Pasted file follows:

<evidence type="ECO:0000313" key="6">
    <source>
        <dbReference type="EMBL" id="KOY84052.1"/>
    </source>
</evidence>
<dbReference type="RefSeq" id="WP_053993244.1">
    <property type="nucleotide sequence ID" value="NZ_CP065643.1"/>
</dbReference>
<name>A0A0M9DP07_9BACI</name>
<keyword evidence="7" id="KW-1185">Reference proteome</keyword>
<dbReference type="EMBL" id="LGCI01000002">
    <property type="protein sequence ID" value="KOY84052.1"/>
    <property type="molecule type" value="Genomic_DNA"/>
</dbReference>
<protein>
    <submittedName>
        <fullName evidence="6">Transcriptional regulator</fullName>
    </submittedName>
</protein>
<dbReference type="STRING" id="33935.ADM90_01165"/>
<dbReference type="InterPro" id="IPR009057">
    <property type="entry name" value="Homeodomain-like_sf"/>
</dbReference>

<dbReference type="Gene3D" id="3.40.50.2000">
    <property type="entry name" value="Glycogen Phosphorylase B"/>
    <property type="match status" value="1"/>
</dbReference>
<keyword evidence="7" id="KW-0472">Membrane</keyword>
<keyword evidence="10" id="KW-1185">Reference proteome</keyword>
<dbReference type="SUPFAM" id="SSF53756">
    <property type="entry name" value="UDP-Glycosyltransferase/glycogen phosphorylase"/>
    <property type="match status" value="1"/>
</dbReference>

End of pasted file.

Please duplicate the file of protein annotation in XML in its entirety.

<evidence type="ECO:0000313" key="6">
    <source>
        <dbReference type="EMBL" id="KOY84052.1"/>
    </source>
</evidence>
<dbReference type="RefSeq" id="WP_053993244.1">
    <property type="nucleotide sequence ID" value="NZ_CP065643.1"/>
</dbReference>
<name>A0A0M9DP07_9BACI</name>
<keyword evidence="7" id="KW-1185">Reference proteome</keyword>
<dbReference type="EMBL" id="LGCI01000002">
    <property type="protein sequence ID" value="KOY84052.1"/>
    <property type="molecule type" value="Genomic_DNA"/>
</dbReference>
<protein>
    <submittedName>
        <fullName evidence="6">Transcriptional regulator</fullName>
    </submittedName>
</protein>
<dbReference type="STRING" id="33935.ADM90_01165"/>
<dbReference type="InterPro" id="IPR009057">
    <property type="entry name" value="Homeodomain-like_sf"/>
</dbReference>

<dbReference type="Gene3D" id="3.40.50.2000">
    <property type="entry name" value="Glycogen Phosphorylase B"/>
    <property type="match status" value="1"/>
</dbReference>
<keyword evidence="7" id="KW-0472">Membrane</keyword>
<keyword evidence="10" id="KW-1185">Reference proteome</keyword>
<dbReference type="SUPFAM" id="SSF53756">
    <property type="entry name" value="UDP-Glycosyltransferase/glycogen phosphorylase"/>
    <property type="match status" value="1"/>
</dbReference>